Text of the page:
Protesters from Hong Kong also buy their supplies from stores in Taipei and ship them to the city. 

Taiwan companies like ForFun Creative authorized some souvenir pin products as a way of supporting the protesters and part of the revenue is said to be channeled to the movement.  

Chiu Yi, a former Kuomintang legislator, said Tsai "behind the scenes" has been providing financial support and training for guerilla-style street fights and violent attacks, helping agitate and mislead the public while backing asylum for Hong Kong secessionists. 

Tsai has four purposes for her behavior, Chiu explained.

"First, she coordinates with the US to play the Hong Kong card to show to the US that she is an obedient and useful pawn," Chiu said.

"Second, she aims to destroy 'one country, two systems' and jeopardize cross-Straits expectations of reunification. Third, she wants to stoke anti-mainland sentiment in Taiwan so as to win support for next year's election. Fourth, by collaborating with Hong Kong secessionist forces, she can easily get down to her 'two countries' path," Chiu said.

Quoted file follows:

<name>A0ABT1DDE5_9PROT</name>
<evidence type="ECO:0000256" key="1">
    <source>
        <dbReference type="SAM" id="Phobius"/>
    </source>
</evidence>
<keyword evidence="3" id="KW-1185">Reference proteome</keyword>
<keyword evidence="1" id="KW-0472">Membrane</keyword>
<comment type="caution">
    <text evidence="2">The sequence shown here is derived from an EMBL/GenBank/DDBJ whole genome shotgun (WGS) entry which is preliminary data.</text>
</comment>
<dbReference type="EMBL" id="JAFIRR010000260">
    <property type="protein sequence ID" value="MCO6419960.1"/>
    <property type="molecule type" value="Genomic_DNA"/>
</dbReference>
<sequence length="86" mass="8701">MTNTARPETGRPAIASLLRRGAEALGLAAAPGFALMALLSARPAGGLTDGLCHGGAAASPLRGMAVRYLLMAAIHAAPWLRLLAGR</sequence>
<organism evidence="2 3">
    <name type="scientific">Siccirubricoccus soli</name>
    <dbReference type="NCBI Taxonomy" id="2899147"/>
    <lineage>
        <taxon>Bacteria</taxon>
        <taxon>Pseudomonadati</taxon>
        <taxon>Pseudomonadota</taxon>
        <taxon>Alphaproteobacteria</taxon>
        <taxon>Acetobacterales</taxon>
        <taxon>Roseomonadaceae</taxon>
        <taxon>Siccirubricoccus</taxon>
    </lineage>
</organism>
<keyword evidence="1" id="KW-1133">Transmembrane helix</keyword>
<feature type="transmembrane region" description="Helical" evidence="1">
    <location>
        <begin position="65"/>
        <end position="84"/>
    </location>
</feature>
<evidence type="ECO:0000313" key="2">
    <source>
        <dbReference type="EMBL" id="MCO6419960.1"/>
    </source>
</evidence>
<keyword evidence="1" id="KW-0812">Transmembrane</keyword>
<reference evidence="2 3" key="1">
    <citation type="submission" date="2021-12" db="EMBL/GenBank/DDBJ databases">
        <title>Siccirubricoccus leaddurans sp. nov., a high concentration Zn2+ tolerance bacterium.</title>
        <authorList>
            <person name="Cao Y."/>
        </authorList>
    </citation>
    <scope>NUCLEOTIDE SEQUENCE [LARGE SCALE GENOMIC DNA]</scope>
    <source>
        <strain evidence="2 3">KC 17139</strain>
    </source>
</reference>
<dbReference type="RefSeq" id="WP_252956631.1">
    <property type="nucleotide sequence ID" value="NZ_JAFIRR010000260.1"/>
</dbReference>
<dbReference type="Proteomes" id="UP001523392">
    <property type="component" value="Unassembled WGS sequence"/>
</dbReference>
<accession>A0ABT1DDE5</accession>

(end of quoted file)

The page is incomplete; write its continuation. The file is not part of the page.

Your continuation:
Chan King, vice president of the Hong Kong Chinese Importers' & Exporters' Association, told the Global Times that the Hong Kong unrest resulted from "collusion between pro-secession activists in the two regions."

Meddling in Hong Kong affairs and leading the city into chaos meant "Tsai was trying to prove that 'one country, two systems' is a failure and hinders the peaceful reunification of the island of Taiwan with the Chinese mainland," Chan said.

He urged the public to have a clearer view of such motives behind the anti-government movement in Hong Kong. 

Wang Jiang, an associate research fellow at the institute of law, Chinese Academy of Social Sciences in Beijing, said he believes that Taiwan authorities played the card of freedom and democracy to attract the eyeballs of some Western countries.

"The mainland's suspension of individual trips to the island of Taiwan has already been a countermeasure," Wang said.

Wang Wenwen contributed to the story